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Inside the Oregon Capitol: Forest Legislation Wrap Up
Oregon’s 2021 legislative session began with high hopes for forest reform. Instead, the timber industry scored a tax holiday and legislators passed on fixing the troubled Oregon Forest Resources Institute. But make no mistake; these issues will be back.
By Bob Van Dyk, WSC Oregon Policy Director
The 2021 Oregon legislative session began with high hopes for forest reform. Investigative reporting by the Oregonian/ OPB/ ProPublica partnership had shined a bright light on the decline of timber taxes over many years, leading to calls for timber to pay their fair share. Another story on the Oregon Forest Resources Institute (OFRI) revealed how this public agency lobbied for the timber industry and tried to suppress climate change research. Add to this the swirling controversy about the Board of Forestry’s dreadful oversight of fire finances, as well as a state forester who rebuffed oversight from the board, and the stage was set for forestry reform.
But there was none in the Legislature.
A strong push started in the House with a bill to eliminate OFRI, which was then amended to shrink OFRI and redirect some of the funds to forest science and small woodland owner support. A lively hearing that featured a timber advocate criticizing the media for inaccuracy resulted in even more details about OFRI in the news. The amended OFRI bill passed the House, only to die in the Senate without even getting a hearing.
Rep. Paul Holvey brought forward a bill to revive the severance tax. But that died, too.
And so that brings us to the regular harvest tax bill that is passed every session. The harvest tax bill includes several components that have to be passed every two years by a three-fifths vote of the Legislature. Critics of this approach have sought to avoid the two-year shoot out over the harvest tax in order to give more permanence and stability to both revenue and expenditure. Very few taxes get set every two years. The timber industry likes this biannual vote because it gives them leverage. Without the tax, the state general fund has to cover the costs. So, in order to get the three-fifths vote, lawmakers let industry play a strong hand in setting the rate.
To some lawmakers’ credit, that pattern ended this year. Rep. Nancy Nathanson, who chairs the Revenue Committee, brought forward a modest set of changes to give more stability and transparency to some aspects of the complex harvest tax. But the timber industry opposed the modest reforms and tried to push through a status quo bill. Nathanson and others called the question. Rather than rubber-stamping the industry proposal, which had been jammed into to an unrelated aviation tax, House leaders said it was better to have no tax at all for now and to move this important question to February 2022. So the timber industry will actually pay less in taxes in the near future.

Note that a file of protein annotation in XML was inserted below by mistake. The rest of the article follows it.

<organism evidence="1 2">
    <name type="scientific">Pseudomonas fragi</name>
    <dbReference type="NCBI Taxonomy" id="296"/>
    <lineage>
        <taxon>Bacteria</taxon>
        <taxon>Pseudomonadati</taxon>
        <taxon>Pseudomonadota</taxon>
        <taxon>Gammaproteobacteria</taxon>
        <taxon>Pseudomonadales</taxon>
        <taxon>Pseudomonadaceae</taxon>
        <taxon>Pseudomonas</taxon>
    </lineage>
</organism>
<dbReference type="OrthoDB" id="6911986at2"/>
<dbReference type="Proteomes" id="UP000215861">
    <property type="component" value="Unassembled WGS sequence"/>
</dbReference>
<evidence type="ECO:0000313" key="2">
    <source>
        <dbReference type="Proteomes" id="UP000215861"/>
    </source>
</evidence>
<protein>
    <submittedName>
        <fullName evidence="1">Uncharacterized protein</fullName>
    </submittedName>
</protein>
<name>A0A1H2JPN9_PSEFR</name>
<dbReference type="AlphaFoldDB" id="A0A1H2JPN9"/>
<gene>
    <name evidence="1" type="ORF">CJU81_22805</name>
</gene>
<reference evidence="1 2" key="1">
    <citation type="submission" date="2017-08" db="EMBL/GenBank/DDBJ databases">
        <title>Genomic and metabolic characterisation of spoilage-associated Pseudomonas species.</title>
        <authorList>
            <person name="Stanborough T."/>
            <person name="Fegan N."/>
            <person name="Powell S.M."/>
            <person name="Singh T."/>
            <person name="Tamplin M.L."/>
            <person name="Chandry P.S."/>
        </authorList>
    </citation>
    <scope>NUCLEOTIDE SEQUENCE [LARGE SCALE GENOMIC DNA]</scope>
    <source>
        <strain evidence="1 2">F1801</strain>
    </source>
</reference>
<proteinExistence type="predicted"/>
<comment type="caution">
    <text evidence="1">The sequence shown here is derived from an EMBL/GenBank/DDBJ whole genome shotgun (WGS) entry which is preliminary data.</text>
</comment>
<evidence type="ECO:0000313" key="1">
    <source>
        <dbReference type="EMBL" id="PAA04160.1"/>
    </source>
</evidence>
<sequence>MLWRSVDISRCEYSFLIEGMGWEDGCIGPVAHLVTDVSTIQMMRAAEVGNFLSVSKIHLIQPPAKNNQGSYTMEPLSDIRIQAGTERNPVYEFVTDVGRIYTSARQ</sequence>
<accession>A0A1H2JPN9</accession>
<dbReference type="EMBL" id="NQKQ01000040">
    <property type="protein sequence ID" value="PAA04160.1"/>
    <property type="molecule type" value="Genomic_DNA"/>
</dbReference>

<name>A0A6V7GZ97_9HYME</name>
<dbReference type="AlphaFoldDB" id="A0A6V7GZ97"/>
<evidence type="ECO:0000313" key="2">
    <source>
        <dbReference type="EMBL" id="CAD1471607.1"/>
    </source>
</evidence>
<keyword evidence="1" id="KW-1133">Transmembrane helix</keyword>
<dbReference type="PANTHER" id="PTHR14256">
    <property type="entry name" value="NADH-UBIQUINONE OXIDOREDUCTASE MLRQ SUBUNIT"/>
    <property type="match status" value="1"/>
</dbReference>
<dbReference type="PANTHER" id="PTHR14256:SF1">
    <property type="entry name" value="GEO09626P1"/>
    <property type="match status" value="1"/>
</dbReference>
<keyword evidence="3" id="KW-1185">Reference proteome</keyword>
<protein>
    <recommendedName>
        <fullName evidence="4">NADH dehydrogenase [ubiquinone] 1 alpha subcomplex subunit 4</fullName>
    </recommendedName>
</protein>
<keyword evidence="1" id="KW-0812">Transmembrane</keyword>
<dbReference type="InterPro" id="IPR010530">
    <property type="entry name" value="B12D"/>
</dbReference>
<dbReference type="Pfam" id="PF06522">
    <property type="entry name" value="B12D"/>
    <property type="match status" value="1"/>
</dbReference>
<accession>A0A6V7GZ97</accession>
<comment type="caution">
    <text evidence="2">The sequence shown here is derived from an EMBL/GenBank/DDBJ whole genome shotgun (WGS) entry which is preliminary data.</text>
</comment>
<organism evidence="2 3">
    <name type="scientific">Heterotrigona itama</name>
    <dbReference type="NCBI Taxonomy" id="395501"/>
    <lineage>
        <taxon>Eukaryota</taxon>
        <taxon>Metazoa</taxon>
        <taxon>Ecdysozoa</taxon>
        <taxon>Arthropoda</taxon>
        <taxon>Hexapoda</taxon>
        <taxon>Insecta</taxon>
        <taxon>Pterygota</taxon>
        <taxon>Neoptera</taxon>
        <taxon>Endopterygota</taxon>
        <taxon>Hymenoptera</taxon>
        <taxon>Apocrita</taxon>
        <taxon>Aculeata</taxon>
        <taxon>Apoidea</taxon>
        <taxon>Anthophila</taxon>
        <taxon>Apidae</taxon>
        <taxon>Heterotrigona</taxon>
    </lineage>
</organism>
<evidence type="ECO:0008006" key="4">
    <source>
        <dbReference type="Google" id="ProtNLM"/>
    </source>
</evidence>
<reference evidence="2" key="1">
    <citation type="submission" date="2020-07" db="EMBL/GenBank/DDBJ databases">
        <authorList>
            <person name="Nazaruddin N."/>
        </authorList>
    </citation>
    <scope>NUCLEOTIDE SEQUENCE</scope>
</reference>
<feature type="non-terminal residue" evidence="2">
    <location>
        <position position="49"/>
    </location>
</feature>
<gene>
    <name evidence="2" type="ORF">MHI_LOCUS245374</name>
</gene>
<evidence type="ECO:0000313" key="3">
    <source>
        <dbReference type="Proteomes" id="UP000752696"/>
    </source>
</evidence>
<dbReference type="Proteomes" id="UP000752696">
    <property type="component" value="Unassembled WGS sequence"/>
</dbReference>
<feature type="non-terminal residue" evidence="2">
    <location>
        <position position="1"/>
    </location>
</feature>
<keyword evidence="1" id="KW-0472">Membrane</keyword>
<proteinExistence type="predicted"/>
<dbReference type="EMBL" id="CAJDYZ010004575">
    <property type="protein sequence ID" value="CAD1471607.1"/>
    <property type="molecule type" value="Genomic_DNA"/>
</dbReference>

But make no mistake, this issue will be back. And so will OFRI reform—which may now look more like elimination again. (Late breaking: journalists Rob Davis and Tony Schick have more details here.)
For Oregonians who care about balanced forest management, it’s worth thanking the following forestry reform champions for their efforts this session:
- Rep. Salinas—Chief sponsor of the OFRI reform bill, led the charge in the House. She also helped get some key positions added to the private forest program at the Department of Forestry.
- Sen. Dembrow—A real champion, he worked hard for OFRI reform on the Senate side and looks likely to lead an effort on OFRI in 2022.
- Sen. Golden—A terrific leader at the head of the Senate Natural Resources Committee, he gave strong support for OFRI reform and also shined a light on conflict of interest in the Board of Forestry and Department of Forestry.
- Rep. Marsh—Played a role in both the House Ag committee and the Revenue Committee on moving OFRI along. She also helped lead the conversation on reforming harvest taxes.
- Rep. Pham—A remarkably fresh voice in the conversation, she too played a key role in moving both the OFRI bill and the harvest tax reforms in Revenue.
- Rep. Hudson—A new legislator, he played an important role in helping a compromise OFRI bill move through the House.
- Rep. Nathanson—Brought her experience and smarts to the harvest tax conversation as a proponent of stability and transparency. It looks like she will be back on this topic in 2022.
- Sen. Taylor—Brought a keen eye to the Department of Forestry budget with her gavel in the Ways and Means subcommittee and turned up the heat for the Board of Forestry to get their house in order. (A great leader on water investments, too.)
- Rep. Holvey—Long the lone voice on forest reform, we all owe him our thanks for keeping the flame alive over the years and turning up the heat for reform (again!) in 2021.